Holistic Virtualization

Organizations that apply virtualization in a siloed manner miss out on its high-level benefits. Here's how to develop an all-inclusive strategy.

In European mythology, Jack Frost is a winter sprite who dances around the landscape creating icicles on trees and frozen patterns on windows. CIOs could be forgiven for wondering if there isn't a similar sprite for virtualization -- one who dances around the data center, waving a magic wand over everything from networks to storage to applications, while chanting, "Let's virtualize this! And this! And this!"

Virtualization, of course, is nothing new; it has been a widely accepted mainframe technology for more than 20 years. Only recently have technologists applied its fundamentals to create efficiencies in a variety of enterprise systems, starting with servers and storage systems and expanding to applications, desktops and networks. There are other variations lurking, including one for I/O virtualization.

The temptation is to pigeonhole virtualization tools within each IT specialty. Who better to understand virtualization of storage resources than, say, a storage administrator? But that would be a mistake for a variety of reasons, not the least of which is virtualization's impact on infrastructure as a whole, from the data center to the cloud. Furthermore, any one virtualized system tends to impact other virtualized systems and the overall IT infrastructure. Without an overall view, you can disrupt security, backup, disaster recovery and more.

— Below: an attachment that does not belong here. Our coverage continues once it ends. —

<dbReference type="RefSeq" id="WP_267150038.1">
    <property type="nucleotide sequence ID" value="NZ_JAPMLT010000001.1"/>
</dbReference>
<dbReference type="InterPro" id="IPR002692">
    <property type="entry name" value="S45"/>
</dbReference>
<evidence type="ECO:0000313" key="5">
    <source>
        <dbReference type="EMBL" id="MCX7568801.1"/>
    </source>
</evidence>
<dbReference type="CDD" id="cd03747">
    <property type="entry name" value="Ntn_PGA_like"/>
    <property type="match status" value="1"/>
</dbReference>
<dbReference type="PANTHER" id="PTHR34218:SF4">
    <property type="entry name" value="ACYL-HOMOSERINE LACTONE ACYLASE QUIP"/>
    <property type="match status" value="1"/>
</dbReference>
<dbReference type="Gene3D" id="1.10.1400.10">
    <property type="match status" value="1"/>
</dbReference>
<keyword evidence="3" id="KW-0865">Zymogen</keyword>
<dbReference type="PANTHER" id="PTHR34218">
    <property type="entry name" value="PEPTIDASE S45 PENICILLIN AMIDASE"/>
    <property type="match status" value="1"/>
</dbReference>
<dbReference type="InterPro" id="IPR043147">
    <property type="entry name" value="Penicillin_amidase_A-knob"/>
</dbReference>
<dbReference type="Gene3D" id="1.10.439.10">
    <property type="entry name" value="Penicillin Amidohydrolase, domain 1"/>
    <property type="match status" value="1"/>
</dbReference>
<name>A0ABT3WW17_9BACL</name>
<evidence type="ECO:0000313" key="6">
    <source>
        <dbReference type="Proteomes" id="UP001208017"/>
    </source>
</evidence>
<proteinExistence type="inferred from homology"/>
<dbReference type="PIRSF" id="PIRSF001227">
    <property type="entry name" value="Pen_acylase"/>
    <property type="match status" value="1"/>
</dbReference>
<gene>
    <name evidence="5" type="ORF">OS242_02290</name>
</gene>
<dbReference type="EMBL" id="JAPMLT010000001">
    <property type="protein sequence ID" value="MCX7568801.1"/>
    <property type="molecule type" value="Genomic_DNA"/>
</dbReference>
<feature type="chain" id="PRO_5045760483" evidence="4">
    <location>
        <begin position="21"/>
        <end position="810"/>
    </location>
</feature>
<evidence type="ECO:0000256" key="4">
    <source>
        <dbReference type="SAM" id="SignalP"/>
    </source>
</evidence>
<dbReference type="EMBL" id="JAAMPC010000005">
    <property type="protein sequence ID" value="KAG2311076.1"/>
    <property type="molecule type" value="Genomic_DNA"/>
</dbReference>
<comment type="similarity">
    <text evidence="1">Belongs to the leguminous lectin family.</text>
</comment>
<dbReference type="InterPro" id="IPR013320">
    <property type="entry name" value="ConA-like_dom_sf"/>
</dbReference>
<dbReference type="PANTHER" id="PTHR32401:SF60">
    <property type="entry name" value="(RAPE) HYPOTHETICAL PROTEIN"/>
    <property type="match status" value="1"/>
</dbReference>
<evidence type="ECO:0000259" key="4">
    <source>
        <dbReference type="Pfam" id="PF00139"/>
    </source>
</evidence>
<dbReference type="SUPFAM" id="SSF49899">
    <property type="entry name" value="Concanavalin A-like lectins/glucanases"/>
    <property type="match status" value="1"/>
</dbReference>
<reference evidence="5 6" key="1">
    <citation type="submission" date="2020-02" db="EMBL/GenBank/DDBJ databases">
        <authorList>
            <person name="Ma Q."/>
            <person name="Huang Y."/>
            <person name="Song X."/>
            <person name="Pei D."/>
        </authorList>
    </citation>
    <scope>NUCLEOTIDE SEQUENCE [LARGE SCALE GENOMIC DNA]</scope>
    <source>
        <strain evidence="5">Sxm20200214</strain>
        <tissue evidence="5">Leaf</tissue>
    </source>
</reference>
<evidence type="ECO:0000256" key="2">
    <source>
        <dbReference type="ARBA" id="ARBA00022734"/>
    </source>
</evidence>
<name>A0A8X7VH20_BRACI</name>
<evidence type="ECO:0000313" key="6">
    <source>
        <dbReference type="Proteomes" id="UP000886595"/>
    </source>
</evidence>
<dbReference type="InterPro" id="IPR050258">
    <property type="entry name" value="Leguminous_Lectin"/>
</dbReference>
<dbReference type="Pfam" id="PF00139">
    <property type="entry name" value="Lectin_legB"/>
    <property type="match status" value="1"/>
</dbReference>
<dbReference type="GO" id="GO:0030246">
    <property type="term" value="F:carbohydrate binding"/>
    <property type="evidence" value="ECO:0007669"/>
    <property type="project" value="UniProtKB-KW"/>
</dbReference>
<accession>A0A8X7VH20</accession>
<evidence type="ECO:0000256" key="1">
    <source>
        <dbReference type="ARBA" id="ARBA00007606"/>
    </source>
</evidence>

"Virtualization is a catalyst for change in the data center," says Gary Chen, an analyst specializing in cloud computing and virtualization at research firm IDC. "It affects everything in the data center."

That's why IT leaders need to look at virtualization holistically, and take a strategic rather than tactical approach to it. That's not to say that the effort will be easy. It won't.

And applying strategic thinking to virtualization is also a way to apply such thinking to IT efforts as a whole. "Virtualization requires a different strategy, because it forces people to reassess business as usual," says Jan Klincewicz, who recently moved from being a virtual desktop program manager at a Philadelphia-based insurance company to being a Cisco solutions architect.

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